I took the man in the gray suit over to the counter, and helped him obtain the forms. When I asked him how he was going to get signatures at such a late hour, he told me that they had a roomful of local Republican employees ready to sign, and he was on his way to gather the signatures and would return to Santa Ana before 5:00 P.M.
     It was after 4:00 by the time he had everything, and when he left the building I called one of the interns over, filled him in on the situation and directed him to follow the man’s car to the Grand Avenue on-ramp, and to rear-end him on the ramp. My orders were to insist that the Highway Patrol be called, and this [delay] would effectively end Simon’s bid since any delay would cause the papers to be filed too late. It would have been close even without the fender bender.
     The young staffer, always loyal and unquestioning, jumped into his wreck of a car, and took off in hot pursuit.
     I could not believe my great good fortune. I had pulled off the coup of the decade, and even called Murphy headquarters to let them in on how brilliant I actually was. In what seemed a rather short time, the intern came back, out of breath and red in the face. I was concerned that he had gone too far and had actually caused a real wreck.
     “What happened?” I asked.
     “I jumped into my car, and the man got into his, but he drove across the street to the orange grove. He got out and ran, and I followed him on foot.” His story stopped while he caught his breath.
     “Then what?”
     He responded, “The man ran to a clearing past the grove, and jumped into a helicopter which was waiting for him—he jumped in and they took off and I tried, but I couldn’t stop the chopper.”
     Simon’s man got back in time with the papers, and the business tycoon spent millions in a campaign, which did nothing except discredit George Murphy.
     Murphy lost to John Tunney….
(pp. B-18-B-20)
     Now that’s a great yarn. I believe every word of it.
     (You’ll recall that the Robert Redford movie, The Candidate (1972), was loosely based on the Tunney campaign.)

Val Vita Foods, Fullerton
P.S.: Arlene Hoffman—& Simon—& Harber—& Cella
     At the time of the "chopper" incident, Simon's secretary was one Arlene Hoffman.
     Remember her? From 1972 until 1974, she was the office manager or secretary for Fred Harber and Associates. Harber was the “genius” political consultant who, starting in the late 60s or early 70s, assisted the infamous Dr. Louis Cella (partner of Richard O'Neill), who essentially controlled Orange County politics (or at least the Board of Supervisors) during the mid to late 70s.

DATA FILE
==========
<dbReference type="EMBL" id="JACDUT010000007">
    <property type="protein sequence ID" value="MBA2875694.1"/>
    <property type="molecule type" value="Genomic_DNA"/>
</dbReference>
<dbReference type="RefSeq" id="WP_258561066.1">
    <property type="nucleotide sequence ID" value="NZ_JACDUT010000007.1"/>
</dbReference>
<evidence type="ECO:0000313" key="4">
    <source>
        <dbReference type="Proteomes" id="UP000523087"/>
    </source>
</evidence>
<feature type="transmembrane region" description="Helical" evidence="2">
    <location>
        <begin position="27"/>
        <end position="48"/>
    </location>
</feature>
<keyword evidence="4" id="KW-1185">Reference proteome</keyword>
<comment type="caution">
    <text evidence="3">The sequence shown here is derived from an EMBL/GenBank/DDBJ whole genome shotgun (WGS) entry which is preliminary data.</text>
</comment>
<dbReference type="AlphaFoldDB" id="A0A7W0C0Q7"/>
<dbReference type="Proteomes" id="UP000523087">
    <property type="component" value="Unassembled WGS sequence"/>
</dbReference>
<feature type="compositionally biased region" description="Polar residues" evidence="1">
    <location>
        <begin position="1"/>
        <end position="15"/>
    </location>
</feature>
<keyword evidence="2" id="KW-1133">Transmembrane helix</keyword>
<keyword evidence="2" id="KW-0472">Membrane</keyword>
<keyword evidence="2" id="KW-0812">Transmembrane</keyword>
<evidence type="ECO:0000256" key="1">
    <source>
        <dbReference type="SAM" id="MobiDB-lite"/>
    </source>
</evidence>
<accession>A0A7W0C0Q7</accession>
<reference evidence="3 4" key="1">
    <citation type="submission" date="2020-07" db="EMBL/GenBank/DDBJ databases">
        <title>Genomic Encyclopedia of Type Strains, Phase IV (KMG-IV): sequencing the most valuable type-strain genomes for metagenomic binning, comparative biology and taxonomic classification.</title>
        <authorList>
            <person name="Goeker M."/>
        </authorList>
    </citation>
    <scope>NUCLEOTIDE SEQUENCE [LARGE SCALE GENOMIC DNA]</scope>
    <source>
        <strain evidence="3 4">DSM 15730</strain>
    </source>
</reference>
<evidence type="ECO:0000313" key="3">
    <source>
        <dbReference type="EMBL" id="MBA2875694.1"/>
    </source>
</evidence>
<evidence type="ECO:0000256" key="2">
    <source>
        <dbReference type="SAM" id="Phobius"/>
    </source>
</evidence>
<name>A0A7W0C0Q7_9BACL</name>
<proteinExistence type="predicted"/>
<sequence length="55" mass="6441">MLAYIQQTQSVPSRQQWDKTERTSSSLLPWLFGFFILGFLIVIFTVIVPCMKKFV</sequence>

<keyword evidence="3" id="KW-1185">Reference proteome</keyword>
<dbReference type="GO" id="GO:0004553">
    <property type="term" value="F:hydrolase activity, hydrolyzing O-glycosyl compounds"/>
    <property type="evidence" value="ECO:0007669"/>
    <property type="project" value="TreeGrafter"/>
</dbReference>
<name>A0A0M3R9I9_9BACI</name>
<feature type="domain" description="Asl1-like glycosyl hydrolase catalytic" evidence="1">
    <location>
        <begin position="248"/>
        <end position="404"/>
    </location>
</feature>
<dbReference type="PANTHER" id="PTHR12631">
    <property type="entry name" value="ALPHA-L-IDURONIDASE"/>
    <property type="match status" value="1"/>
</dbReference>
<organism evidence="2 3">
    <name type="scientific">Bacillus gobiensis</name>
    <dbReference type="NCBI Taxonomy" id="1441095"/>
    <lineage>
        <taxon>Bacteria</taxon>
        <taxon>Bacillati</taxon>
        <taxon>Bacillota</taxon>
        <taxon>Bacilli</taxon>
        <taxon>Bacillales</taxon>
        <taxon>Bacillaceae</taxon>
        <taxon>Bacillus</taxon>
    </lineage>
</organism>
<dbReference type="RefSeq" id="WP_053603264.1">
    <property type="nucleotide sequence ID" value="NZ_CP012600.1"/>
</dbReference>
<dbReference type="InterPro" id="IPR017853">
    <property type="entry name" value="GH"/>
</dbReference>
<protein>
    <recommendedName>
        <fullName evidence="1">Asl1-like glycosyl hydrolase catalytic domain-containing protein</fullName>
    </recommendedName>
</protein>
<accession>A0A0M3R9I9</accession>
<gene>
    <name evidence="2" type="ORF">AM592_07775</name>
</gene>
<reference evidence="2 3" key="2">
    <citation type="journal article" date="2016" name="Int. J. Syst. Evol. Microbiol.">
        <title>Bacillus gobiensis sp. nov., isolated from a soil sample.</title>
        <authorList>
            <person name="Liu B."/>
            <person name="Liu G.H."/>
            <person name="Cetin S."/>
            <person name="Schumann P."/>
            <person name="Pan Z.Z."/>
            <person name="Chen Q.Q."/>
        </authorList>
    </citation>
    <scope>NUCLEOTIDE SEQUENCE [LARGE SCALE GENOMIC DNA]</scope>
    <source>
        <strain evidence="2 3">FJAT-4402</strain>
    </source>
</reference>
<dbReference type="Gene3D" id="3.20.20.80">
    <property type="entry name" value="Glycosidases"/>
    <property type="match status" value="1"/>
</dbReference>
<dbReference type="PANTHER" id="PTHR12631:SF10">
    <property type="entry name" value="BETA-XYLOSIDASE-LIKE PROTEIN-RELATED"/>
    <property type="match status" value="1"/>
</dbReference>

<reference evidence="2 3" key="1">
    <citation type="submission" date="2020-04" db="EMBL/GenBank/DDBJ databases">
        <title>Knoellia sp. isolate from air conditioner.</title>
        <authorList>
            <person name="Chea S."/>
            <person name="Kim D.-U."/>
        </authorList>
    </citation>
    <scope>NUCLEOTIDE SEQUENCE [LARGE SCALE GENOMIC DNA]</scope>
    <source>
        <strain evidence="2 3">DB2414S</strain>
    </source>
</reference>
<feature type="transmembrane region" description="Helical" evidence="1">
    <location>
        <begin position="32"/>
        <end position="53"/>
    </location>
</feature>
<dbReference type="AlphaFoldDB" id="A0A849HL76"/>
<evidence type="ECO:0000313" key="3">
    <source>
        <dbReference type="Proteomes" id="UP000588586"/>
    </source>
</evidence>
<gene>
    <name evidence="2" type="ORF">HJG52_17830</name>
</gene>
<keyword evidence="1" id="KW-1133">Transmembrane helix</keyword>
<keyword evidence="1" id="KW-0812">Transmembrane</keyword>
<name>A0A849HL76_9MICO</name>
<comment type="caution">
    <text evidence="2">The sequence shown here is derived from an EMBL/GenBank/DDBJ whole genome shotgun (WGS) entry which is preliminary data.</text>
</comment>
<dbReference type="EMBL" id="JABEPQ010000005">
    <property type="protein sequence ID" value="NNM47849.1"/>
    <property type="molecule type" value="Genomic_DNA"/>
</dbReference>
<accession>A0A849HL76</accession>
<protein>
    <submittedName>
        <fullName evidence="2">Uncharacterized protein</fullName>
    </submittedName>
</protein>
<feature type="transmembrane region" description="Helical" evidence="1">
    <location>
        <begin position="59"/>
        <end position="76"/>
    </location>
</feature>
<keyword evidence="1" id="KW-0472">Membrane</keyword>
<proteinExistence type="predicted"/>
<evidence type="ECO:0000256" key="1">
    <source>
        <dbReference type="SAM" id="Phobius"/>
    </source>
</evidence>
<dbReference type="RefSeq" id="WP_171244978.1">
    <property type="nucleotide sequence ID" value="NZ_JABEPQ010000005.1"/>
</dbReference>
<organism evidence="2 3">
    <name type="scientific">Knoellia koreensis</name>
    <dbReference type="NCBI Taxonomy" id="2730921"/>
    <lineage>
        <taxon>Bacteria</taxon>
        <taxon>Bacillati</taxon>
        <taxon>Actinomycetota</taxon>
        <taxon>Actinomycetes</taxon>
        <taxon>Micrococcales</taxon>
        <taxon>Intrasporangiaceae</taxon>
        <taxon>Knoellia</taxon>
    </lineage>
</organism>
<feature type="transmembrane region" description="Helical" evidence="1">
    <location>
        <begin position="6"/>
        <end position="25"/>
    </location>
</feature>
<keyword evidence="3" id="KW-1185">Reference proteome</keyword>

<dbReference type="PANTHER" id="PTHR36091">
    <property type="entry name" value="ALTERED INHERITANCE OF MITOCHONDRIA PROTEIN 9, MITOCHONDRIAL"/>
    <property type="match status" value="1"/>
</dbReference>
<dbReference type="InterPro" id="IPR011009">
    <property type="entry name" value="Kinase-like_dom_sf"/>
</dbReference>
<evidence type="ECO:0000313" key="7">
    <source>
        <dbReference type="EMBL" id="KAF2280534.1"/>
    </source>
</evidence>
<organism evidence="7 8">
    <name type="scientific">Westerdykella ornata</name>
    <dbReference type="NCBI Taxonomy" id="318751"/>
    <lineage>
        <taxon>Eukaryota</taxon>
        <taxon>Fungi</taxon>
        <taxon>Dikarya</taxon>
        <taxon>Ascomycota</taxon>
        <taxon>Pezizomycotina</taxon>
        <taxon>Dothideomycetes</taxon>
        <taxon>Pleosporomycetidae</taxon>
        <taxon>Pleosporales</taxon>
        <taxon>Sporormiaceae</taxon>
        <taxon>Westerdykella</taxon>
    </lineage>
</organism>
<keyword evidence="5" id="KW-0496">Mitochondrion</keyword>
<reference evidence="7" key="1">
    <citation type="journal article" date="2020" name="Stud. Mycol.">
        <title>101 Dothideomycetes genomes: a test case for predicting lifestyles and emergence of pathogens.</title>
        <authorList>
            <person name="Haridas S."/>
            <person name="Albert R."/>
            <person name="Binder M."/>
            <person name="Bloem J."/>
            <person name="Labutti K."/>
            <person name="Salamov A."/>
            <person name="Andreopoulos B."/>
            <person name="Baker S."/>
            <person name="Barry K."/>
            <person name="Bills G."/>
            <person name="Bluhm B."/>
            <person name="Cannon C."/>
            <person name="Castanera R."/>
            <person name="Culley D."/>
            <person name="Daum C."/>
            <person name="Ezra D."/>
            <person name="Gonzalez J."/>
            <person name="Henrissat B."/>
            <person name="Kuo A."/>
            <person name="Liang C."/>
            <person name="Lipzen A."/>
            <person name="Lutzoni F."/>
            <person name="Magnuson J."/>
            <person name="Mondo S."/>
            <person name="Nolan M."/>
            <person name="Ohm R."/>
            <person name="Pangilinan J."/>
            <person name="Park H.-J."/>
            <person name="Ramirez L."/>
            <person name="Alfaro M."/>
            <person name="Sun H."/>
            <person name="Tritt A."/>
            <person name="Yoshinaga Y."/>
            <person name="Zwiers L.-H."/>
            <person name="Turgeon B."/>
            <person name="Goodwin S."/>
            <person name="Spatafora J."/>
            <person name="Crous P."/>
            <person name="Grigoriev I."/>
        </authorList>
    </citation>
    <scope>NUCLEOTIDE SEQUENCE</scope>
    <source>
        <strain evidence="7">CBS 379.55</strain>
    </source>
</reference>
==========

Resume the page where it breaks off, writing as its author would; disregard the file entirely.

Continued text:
It was the worst scandal in OC's history.
     Among the OC Supervisors Cella owned was Ron Caspers, for whom Tom Fuentes was chief assistant (Fuentes had also been made a "consultant" to Caspers S&L).
     Both Caspers and Harber mysteriously disappeared off the coast of Baja California in June of 1974—in the famous “Shooting Star” incident.
     After that tragedy, Ms. Hoffman worked at Cella's hospital and was eventually (1976) compelled to testify before a grand jury about Cella's political and business activities. 
     Some (in the DA's office) believe that she lied on the stand to protect him.
     Then, from 1978 through 1991, she ran her husband’s office (he was a probate referee).
     Late in 1994, not long after her husband's death, at the recommendation of Lyle Overby [who, incidentally, disembarked the Shooting Star just before it left for its doomed voyage], she was employed by newly-elected OC Supervisor Jim Silva, a Republican. When, one day late in December, she didn’t show up for work, Silva had the police go to her Laguna Niguel home. They found her dead body near the entry. She had been killed with an arrow, possibly from a cross-bow, the night before. The arrow was not found on the scene. Nothing was.
     Evidently, nothing had been taken from her home; it had not been ransacked. Her dog was still with her when the police arrived.
     The murderer has never been identified.
Unsolved 1994 murder in Laguna Niguel
OC Register
May 10, 2006
Police, fire, courts LAGUNA NIGUEL

     Orange County sheriff's investigators continue to ask for the public's help in finding the person who killed Arlene Hoffman nearly eight years ago [sic?—eleven and a half years ago].
     Hoffman, 57, was found dead in her Laguna Niguel home Dec. 30, 1994. She may have been killed with an arrow or a similar instrument.
     Anyone with information about the case is asked to call (714) 647-7055.